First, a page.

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Radiologist staffing crisis sees two thirds of posts vacant for over a year

Radiologist staffing crisis sees two thirds of posts vacant for over a year

Two thirds of vacant radiologist positions have been unfilled for a year or more, according to figures released by the Royal College of Radiologists.
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Two thirds of vacant radiologist positions have been unfilled for a year or more, according to figures released by the Royal College of Radiologists.

The figures, released in the clinical radiology UK workforce census 2016 report, found that across the UK, 8.5% of radiologist posts are unfilled.

In Wales, 13.1% of posts are vacant, whereas Northern Ireland has the highest vacancy rate, with 20% of posts now empty.

Shortage set to worsen

This means the UK now has the third lowest number of radiologists per population of 31 EU countries, with 7.5 clinicians (radiology trainees and consultants combined) per 100,000 patients. The EU average is 12.7 per 100,000.

This figure looks set to worsen as around a fifth of the radiologist workforce in England and Scotland is planning to retire within the next five years. In Wales that number jumps to 30%.  

Based on the high proportion of retirements versus new consultant numbers, the report says the radiologist workforce will expand by just 1% year-on-year.

Delayed results

The report underlines the ongoing shortage of imaging doctors, making late hospital diagnoses and delayed scan results a likelihood for patients.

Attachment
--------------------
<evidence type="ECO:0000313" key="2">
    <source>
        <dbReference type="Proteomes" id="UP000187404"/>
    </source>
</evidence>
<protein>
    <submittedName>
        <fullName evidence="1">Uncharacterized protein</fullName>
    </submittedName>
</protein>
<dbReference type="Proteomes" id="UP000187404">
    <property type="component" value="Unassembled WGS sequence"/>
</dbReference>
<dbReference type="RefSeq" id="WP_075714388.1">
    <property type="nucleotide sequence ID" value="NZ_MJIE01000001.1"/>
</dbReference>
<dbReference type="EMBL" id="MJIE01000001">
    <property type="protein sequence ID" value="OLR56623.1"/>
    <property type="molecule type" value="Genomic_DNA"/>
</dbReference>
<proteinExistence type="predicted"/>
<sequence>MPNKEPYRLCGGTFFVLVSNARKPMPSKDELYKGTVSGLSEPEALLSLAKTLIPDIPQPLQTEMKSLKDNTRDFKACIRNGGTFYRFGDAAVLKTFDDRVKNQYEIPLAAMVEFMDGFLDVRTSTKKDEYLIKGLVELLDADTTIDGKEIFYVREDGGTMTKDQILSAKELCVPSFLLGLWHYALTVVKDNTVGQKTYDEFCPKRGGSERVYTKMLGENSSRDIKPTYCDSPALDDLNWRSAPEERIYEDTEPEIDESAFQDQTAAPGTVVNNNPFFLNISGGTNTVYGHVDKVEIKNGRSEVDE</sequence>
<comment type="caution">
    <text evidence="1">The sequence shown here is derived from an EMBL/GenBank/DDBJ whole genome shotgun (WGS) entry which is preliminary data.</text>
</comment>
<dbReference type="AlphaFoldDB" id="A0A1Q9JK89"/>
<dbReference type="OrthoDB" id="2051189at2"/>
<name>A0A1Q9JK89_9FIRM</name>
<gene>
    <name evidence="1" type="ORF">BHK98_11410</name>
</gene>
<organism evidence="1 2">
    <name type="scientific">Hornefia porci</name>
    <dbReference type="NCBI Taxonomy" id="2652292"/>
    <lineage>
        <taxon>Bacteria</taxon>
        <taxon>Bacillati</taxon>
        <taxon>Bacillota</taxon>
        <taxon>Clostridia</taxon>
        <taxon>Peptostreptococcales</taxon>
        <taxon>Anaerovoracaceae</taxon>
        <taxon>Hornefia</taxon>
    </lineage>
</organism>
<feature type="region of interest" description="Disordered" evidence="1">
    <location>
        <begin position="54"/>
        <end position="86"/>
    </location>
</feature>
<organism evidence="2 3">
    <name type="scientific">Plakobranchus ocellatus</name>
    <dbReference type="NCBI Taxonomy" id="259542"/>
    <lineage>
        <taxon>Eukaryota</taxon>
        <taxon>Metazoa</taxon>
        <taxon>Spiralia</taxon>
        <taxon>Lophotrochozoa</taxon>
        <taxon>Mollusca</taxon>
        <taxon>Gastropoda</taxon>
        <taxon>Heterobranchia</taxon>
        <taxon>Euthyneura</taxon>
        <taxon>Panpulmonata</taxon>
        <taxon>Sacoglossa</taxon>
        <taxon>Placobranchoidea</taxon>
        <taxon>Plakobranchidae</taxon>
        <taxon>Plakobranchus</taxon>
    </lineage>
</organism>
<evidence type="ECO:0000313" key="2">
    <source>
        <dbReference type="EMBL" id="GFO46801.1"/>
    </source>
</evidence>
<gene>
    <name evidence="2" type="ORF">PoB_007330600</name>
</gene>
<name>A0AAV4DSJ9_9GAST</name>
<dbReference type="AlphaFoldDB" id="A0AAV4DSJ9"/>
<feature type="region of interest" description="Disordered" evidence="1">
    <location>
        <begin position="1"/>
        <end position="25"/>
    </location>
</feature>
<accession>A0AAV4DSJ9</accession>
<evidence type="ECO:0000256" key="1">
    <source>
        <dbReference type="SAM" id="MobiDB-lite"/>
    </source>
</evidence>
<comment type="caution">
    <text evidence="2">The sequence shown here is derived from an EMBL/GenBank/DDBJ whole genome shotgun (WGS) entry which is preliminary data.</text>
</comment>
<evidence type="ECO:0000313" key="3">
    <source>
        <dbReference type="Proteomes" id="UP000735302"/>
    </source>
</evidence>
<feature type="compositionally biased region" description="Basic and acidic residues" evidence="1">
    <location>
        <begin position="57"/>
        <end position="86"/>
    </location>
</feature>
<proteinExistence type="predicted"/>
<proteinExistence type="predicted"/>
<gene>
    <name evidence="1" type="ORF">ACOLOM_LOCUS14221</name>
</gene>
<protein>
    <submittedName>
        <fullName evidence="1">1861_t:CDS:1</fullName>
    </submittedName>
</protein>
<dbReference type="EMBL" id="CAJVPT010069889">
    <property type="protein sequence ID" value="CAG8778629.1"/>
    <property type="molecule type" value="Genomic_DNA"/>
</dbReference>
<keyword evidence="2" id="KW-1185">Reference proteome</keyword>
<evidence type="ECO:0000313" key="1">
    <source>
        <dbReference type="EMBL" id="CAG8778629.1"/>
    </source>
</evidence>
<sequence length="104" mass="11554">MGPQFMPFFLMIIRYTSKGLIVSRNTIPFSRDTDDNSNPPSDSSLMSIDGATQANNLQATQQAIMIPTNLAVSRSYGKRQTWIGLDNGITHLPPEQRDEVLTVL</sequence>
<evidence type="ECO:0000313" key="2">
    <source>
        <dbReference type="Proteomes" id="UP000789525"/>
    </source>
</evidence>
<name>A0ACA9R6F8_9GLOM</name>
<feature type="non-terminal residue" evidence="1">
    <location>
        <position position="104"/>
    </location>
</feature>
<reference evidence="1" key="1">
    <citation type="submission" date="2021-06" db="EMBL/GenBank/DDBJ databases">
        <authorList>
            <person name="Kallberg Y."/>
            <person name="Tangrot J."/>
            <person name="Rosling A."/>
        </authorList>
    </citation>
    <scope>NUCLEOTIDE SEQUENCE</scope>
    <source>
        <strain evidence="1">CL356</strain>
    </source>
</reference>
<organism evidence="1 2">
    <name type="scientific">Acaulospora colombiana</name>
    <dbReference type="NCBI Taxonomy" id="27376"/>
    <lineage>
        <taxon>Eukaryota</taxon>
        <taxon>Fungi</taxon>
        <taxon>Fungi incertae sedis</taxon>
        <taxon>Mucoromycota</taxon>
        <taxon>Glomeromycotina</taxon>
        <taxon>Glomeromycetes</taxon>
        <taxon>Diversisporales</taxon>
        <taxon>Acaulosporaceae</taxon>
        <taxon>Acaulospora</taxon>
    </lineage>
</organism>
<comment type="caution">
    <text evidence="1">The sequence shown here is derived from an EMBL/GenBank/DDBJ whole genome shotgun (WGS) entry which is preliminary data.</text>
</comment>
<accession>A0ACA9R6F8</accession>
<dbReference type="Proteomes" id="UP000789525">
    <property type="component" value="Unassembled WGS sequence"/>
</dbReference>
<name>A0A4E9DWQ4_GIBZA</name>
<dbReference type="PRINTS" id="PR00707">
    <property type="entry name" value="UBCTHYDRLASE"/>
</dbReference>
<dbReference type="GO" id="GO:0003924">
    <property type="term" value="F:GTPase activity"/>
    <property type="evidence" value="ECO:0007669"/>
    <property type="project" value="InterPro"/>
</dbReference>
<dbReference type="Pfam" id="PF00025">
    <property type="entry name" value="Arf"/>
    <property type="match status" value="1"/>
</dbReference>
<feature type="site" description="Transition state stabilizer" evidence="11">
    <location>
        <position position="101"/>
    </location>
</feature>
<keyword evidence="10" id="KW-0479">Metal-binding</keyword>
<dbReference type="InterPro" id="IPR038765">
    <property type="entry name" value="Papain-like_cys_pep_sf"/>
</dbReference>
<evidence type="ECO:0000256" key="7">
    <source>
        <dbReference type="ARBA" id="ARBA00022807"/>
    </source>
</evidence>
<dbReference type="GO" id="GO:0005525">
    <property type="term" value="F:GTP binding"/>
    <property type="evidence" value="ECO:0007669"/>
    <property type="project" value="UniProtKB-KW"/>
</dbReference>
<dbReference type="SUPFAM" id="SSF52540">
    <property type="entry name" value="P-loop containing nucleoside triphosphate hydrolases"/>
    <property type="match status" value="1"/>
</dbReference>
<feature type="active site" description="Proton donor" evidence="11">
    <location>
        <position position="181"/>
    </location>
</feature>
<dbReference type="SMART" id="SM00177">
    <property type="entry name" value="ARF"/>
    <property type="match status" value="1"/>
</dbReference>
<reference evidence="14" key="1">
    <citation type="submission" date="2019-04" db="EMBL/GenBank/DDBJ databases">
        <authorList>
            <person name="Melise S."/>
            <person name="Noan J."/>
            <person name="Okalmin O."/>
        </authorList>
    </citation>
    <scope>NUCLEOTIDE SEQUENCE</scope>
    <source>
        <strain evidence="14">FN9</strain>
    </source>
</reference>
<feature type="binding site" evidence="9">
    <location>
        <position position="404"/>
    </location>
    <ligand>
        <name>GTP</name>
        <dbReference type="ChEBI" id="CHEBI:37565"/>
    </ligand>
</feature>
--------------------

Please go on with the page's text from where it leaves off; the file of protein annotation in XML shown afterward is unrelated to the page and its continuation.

According to the report only 3% of NHS imaging departments were able to report all of their patient scans within normal working hours last year.

However, the report found that the need for scans is continuing to grow with the number of CT and MRI scans rising by more than 30% from 2013 to 2016 – three times more than the rate of workforce growth.

To cover the shortfall in 2016 the NHS paid out an estimated £88 million for out-of-hours reporting of X-rays and scans, while nearly two-thirds of vacant radiologist posts sat empty for a year or more. 

'No end in sight'

Dr Nicola Strickland, president of the Royal College of Radiologists, said the workforce report shows ‘no end in sight for the UK’s ongoing shortage of radiologists’.

She said: ‘The only lasting way to sort out this problem is to invest now in training many more radiologists, which will more than pay for itself in the near future.’

But she said the Government has ‘its proverbial head in the sand’ on the workforce crisis, ‘constantly failing to invest in the much-needed trainee radiologists who will become the consultants of tomorrow’.

She added: ‘Instead, it is content to waste millions of pounds of NHS funds paying for scans and X-rays to be reported out-of-hours, as well as paying for expensive locum consultants just to keep hospital imaging departments afloat.’

Dr Strickland said that without an increase in the radiologist workforce, ‘more patients will miss out on vital new interventional procedures, and they will wait even longer for diagnoses of cancer and serious diseases’.

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